The Big Ten is about to change its own rules for the 2020 football season to ensure Ohio State gets maximum exposure and to increase the Buckeyes' chances of being selected for the College Football Playoff. Yes, the entire league is going to bend over backwards solely to help land the extra payday involved with having a team make the CFP. And the conference's decision-makers will do it regardless of what every member agreed to at the start of the season.
With Ohio State's matchup with Michigan cancelled this weekend, the Buckeyes will finish the season 5-0. Before the campaign began the conference ruled that to qualify for the Big Ten Championship Game, a team had to play in at least six games. Therefore, Ohio State will be ineligible to compete. Those rules make sense, as the more games teams play, the more likely they are to lose. It was also an incentive for everyone to follow the conference's COVID-19 protocols.
Now those rules are likely to be thrown out solely to land the conference more cash. The Big Ten will likely meet and decide to waive the six-game requirement to ensure Ohio State gets the exposure of the Big Ten title game, and therefore a better shot at the playoff.
Ohio State had an outbreak of COVID-19 this year and had to cancel the Illinois game as a result. Teams that followed the rules, had no outbreaks and played more games will essentially be punished for doing so. Yes, the Buckeyes had to cancel games against Maryland and now Michigan because those programs had outbreaks, but that was always a risk with playing this season. Everyone knew the score and decided to play.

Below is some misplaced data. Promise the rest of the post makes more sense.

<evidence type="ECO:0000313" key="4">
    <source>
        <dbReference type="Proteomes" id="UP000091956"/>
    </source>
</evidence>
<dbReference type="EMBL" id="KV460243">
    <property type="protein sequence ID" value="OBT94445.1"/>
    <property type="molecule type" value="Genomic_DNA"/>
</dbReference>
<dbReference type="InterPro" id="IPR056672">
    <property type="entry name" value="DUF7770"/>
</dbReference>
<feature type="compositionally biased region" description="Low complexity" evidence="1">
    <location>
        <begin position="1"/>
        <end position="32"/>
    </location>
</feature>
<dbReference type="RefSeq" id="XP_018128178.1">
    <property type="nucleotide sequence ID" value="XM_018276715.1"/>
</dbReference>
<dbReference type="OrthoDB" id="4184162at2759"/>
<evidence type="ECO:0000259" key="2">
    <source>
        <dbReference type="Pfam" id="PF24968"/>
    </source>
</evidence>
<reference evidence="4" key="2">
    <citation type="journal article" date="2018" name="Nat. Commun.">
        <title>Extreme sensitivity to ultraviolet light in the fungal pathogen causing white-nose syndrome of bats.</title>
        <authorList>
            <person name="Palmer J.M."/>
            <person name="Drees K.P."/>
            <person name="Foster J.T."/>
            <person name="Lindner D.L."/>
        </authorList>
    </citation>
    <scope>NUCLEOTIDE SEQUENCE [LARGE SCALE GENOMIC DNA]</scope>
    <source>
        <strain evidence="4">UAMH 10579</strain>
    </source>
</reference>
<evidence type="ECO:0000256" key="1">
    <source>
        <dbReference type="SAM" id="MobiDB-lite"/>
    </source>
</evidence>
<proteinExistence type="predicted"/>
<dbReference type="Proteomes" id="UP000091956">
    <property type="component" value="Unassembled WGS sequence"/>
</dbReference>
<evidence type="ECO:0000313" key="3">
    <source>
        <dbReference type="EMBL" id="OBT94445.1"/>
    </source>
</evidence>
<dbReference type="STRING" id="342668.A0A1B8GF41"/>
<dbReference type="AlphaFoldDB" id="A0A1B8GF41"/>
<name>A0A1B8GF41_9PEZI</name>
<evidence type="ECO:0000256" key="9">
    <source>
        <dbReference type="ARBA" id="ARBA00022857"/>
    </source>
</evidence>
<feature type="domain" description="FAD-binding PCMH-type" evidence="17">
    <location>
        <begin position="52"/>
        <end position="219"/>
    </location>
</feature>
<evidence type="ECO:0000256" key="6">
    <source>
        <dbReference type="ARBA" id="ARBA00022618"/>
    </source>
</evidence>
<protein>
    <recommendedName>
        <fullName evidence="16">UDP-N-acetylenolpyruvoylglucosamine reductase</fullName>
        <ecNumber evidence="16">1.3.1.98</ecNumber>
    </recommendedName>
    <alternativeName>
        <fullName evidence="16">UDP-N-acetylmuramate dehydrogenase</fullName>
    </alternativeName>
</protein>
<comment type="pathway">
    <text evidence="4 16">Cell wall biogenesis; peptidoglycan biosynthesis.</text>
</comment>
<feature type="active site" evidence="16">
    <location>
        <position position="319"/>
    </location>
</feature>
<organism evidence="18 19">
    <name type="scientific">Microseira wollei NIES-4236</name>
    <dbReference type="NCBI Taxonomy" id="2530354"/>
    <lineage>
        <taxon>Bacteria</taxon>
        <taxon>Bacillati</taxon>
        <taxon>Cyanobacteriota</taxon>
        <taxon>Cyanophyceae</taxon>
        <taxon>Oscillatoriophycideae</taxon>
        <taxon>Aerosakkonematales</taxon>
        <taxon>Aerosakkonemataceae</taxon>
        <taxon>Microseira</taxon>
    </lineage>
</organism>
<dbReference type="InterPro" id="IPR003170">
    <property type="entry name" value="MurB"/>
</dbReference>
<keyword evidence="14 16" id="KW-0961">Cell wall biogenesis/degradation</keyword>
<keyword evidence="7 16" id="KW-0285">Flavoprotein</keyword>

Indiana could have found a reason to opt out of going to Columbus to play the Buckeyes and potentially preserve an undefeated record. Instead, the Hoosiers went on the road and lost a close game (42-35). That's their only loss on the season and at 6-1 they're in the top 10 and could finish their entire schedule -- though Purdue may cancel this weekend's game. According to the rules, they should win the conference's East Division and meet Northwestern for the Big Ten title.
Indiana isn't better than Ohio State, but given the confines and rules of the season laid out at the beginning that everyone agreed to, the Hoosiers should be in that championship game. Let Ohio State is worthy, let its resume speak for itself with the CFP committee, if the Buckeyes are worthy the Big Ten shouldn't have to give them a leg up by altering the deal at the end.
Money is everything in college sports, so the Big Ten is virtually certain to stack the deck in Ohio State's favor and make this move. Whether it's the right thing to do is for the rest of us to decide.